Three days after Yahoo announced its new “on-demand” passwords (ODP), the company’s CISO Alex Stamos took to Twitter to defend the company’s decision and address criticism from the security community.
Three days after Yahoo announced its new “on-demand” passwords (ODP), the company’s CISO Alex Stamos took to Twitter to defend the company’s decision and address criticism from the security community.

Three days after Yahoo announced its new “on-demand” passwords (ODP), the company released a statement on the system and its CISO Alex Stamos took to Twitter to address criticism from the security community.

While multiple industry professionals said the company's password option, which gets rid of predetermined passwords and instead uses one-time text messages with a verification code, puts users at-risk, Stamos and the company argued otherwise. 

In a statement to SCMagazine.com, a Yahoo spokesperson said the system was devised to address the fact that users often don't make complex passwords, use the same password across sites and use simpler passwords to enter on their mobile device.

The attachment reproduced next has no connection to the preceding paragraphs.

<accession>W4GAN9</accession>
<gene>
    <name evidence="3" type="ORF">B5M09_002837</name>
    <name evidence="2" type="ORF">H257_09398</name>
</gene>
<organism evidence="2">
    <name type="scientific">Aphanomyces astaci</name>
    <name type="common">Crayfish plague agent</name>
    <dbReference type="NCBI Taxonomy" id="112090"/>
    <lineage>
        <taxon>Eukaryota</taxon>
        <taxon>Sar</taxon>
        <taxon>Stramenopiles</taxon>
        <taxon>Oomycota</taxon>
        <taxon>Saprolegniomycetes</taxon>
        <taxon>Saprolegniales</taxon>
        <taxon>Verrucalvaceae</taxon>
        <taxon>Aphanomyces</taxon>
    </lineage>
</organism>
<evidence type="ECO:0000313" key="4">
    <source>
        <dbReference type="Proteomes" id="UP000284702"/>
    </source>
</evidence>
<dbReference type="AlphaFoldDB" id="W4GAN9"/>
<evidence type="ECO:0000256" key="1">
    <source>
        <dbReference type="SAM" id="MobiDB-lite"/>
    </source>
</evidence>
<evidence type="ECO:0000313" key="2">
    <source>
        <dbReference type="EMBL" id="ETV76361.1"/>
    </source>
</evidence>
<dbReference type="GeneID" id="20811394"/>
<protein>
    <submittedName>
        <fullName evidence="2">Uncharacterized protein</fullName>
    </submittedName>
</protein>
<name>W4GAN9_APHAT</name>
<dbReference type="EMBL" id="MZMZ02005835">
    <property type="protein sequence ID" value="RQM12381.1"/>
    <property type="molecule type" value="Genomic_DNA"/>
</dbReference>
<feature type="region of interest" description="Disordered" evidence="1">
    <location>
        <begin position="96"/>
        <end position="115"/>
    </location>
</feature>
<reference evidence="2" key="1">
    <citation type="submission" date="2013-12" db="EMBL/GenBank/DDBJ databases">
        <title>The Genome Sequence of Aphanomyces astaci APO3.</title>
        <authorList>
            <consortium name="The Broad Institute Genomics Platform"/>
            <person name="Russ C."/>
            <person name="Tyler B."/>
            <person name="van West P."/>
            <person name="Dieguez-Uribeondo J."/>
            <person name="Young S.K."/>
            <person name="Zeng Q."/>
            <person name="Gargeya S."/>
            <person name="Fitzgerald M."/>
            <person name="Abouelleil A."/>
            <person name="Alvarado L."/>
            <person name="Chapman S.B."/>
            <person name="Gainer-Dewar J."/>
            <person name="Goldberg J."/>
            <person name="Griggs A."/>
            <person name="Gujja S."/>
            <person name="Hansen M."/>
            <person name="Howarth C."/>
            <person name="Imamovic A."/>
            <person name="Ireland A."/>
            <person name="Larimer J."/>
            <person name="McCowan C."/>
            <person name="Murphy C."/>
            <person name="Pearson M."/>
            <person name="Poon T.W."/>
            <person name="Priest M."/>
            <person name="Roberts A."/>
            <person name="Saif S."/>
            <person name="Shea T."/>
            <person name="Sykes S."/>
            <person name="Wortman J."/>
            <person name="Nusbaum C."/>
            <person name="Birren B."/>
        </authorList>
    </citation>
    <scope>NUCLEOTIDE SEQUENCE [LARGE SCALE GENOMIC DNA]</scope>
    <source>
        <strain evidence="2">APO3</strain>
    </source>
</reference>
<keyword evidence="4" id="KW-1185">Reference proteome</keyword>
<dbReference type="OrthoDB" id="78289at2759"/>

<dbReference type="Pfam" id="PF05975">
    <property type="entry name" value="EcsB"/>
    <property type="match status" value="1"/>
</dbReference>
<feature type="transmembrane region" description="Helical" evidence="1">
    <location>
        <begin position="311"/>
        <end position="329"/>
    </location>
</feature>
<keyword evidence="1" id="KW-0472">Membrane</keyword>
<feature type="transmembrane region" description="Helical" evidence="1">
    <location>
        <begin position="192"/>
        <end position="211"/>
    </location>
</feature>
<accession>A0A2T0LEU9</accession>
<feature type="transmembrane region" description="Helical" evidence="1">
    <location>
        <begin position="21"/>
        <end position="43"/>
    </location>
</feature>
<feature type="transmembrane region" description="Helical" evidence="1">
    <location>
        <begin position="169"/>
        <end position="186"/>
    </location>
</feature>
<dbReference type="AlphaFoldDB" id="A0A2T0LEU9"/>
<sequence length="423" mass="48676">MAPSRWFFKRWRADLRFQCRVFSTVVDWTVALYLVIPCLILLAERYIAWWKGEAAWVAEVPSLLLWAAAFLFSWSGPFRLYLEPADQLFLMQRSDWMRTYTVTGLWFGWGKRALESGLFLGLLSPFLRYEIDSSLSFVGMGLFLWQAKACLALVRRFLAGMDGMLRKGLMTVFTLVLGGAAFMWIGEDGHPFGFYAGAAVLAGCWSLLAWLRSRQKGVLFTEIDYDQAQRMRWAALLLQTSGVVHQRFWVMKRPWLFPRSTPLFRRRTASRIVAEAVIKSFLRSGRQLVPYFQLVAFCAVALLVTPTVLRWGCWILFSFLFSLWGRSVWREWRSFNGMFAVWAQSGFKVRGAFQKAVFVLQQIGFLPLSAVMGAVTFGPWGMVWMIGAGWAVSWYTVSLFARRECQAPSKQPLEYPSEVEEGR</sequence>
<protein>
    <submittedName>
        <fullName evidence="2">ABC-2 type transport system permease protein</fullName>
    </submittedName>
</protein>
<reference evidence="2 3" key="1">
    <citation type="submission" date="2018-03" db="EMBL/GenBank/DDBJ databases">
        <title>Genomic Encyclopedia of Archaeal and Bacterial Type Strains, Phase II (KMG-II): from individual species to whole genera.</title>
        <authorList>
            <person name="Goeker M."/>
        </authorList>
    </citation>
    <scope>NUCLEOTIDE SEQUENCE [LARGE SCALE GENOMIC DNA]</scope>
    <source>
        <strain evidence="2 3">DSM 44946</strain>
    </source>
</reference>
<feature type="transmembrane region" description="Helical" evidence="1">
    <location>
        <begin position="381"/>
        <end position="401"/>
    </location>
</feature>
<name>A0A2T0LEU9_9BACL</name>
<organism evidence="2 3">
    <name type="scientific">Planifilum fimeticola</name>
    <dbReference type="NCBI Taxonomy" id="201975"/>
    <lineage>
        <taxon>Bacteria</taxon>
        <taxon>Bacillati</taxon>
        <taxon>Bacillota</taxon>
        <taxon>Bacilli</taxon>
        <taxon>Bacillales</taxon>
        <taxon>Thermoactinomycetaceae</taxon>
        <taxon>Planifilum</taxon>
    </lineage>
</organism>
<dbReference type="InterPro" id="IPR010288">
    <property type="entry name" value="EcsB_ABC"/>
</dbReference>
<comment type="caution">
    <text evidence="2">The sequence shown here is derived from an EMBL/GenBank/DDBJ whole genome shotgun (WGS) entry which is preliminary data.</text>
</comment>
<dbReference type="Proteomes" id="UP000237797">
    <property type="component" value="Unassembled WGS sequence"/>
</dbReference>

“On-demand passwords make life easier and more secure for our users by relieving them of the responsibility of creating a password that is at once difficult to guess, unique to one site and still memorable,” the spokesperson said. 

Stamos followed up separately.

“The truth is that passwords are so incredibly ridiculously broken that it is almost impossible to keep users safe as long as we have any,” he tweeted.

He then went on to say password managers haven't saturated the market enough to help most users keep track of their passwords, thereby making them ineffective as a solution at the moment. Plus, he said, account lifecycle management presents an issue, especially considering that SMS or backup email is typically used for a password reset.

“For now, ODP is significantly *safer* for most users than the current status quo,” he tweeted. “How do I know? We are sitting on data from the reality.”

That reality, he said, is that users are already being hurt by passwords.

“Also, please remember that security and safety are not the same thing,” he said. “It's easy to be religious about the former.”

He suggested his followers use two-factor authentication with a password manager, but also try the on-demand password system to provide feedback.

He also noted that more password options are slated for release this year.